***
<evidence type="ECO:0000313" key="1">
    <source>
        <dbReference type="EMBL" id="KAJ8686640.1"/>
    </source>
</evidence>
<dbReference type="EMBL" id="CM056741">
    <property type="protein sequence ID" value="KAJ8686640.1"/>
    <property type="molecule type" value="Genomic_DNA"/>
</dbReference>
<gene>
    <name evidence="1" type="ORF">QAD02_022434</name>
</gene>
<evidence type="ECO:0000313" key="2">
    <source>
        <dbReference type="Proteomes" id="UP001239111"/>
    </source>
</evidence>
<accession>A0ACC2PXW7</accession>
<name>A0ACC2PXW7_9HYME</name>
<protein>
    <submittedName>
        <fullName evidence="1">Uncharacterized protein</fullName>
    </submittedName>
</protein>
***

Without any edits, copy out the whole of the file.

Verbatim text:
<evidence type="ECO:0000313" key="1">
    <source>
        <dbReference type="EMBL" id="KAJ8686640.1"/>
    </source>
</evidence>
<dbReference type="EMBL" id="CM056741">
    <property type="protein sequence ID" value="KAJ8686640.1"/>
    <property type="molecule type" value="Genomic_DNA"/>
</dbReference>
<gene>
    <name evidence="1" type="ORF">QAD02_022434</name>
</gene>
<evidence type="ECO:0000313" key="2">
    <source>
        <dbReference type="Proteomes" id="UP001239111"/>
    </source>
</evidence>
<accession>A0ACC2PXW7</accession>
<name>A0ACC2PXW7_9HYME</name>
<protein>
    <submittedName>
        <fullName evidence="1">Uncharacterized protein</fullName>
    </submittedName>
</protein>